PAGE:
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Toward clinical genomics in everyday medicine: perspectives and recommendations.

  • Author(s): Delaney, Susan K
  • Hultner, Michael L
  • Jacob, Howard J
  • Ledbetter, David H
  • McCarthy, Jeanette J
  • Ball, Michael
  • Beckman, Kenneth B
  • Belmont, John W
  • Bloss, Cinnamon S
  • Christman, Michael F
  • Cosgrove, Andy
  • Damiani, Stephen A
  • Danis, Timothy
  • Delledonne, Massimo
  • Dougherty, Michael J
  • Dudley, Joel T
  • Faucett, W Andrew
  • Friedman, Jennifer R
  • Haase, David H
  • Hays, Tom S
  • Heilsberg, Stu
  • Huber, Jeff
  • Kaminsky, Leah
  • Ledbetter, Nikki
  • Lee, Warren H
  • Levin, Elissa
  • Libiger, Ondrej
  • Linderman, Michael
  • Love, Richard L
  • Magnus, David C
  • Martland, AnneMarie
  • McClure, Susan L
  • Megill, Scott E
  • Messier, Helen
  • Nussbaum, Robert L
  • Palaniappan, Latha
  • Patay, Bradley A
  • Popovich, Bradley W
  • Quackenbush, John
  • Savant, Mark J
  • Su, Michael M
  • Terry, Sharon F
  • Tucker, Steven
  • Wong, William T
  • Green, Robert C
  • et al.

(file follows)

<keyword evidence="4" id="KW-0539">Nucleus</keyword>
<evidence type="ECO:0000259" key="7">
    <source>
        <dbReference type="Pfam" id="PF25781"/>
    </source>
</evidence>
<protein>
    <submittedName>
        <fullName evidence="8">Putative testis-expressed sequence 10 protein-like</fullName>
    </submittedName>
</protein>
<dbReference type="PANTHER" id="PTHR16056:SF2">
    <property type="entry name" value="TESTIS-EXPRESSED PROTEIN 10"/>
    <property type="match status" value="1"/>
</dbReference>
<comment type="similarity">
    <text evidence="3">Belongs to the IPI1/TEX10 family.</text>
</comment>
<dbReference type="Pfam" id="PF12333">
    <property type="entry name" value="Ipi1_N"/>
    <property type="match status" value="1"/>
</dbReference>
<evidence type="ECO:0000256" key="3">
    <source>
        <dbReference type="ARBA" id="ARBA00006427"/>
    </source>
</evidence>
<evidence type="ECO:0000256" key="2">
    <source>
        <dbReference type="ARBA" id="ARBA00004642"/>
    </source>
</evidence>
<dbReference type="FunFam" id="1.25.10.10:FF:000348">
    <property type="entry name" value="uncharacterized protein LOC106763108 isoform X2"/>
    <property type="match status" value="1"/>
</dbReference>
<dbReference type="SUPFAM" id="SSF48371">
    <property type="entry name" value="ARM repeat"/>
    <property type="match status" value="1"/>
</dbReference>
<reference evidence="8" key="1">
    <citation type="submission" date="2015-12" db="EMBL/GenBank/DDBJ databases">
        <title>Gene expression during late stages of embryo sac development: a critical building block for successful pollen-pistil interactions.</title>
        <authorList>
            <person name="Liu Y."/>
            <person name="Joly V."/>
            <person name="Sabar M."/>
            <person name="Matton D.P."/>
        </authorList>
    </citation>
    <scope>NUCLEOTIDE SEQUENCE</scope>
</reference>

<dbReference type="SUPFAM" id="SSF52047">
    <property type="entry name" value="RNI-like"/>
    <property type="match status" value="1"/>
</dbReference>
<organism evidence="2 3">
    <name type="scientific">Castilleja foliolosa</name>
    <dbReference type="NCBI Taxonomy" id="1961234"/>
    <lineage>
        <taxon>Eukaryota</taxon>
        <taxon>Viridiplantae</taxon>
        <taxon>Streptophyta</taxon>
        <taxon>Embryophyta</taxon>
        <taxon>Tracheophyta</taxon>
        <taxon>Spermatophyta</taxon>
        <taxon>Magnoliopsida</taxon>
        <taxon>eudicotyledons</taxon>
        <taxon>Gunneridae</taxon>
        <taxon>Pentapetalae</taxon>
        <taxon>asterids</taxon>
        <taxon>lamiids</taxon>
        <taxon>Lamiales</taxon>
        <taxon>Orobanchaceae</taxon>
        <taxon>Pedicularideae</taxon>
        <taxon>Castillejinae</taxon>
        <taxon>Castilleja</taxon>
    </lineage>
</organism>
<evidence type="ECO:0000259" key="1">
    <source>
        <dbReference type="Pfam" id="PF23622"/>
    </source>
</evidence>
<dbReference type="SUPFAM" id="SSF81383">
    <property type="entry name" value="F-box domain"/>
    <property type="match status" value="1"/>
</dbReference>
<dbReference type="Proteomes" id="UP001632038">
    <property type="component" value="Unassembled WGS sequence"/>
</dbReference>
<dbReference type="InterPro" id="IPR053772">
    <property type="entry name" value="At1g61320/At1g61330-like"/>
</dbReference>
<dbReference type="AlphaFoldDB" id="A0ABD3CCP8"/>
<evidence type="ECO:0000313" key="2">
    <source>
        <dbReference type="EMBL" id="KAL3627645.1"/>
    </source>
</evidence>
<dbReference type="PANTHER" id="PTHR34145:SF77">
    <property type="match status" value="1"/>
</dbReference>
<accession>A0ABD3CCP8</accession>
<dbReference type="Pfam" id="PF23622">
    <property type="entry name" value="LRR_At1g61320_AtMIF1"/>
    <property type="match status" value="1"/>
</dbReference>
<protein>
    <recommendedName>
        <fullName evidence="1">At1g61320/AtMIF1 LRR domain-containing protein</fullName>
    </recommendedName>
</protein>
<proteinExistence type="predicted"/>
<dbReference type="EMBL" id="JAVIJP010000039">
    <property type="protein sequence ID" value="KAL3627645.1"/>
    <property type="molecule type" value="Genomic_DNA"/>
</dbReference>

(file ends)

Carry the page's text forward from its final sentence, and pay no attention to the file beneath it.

Precision or personalized medicine through clinical genome and exome sequencing has been described by some as a revolution that could transform healthcare delivery, yet it is currently used in only a small fraction of patients, principally for the diagnosis of suspected Mendelian conditions and for targeting cancer treatments. Given the burden of illness in our society, it is of interest to ask how clinical genome and exome sequencing can be constructively integrated more broadly into the routine practice of medicine for the betterment of public health. In November 2014, 46 experts from academia, industry, policy and patient advocacy gathered in a conference sponsored by Illumina, Inc. to discuss this question, share viewpoints and propose recommendations. This perspective summarizes that work and identifies some of the obstacles and opportunities that must be considered in translating advances in genomics more widely into the practice of medicine.

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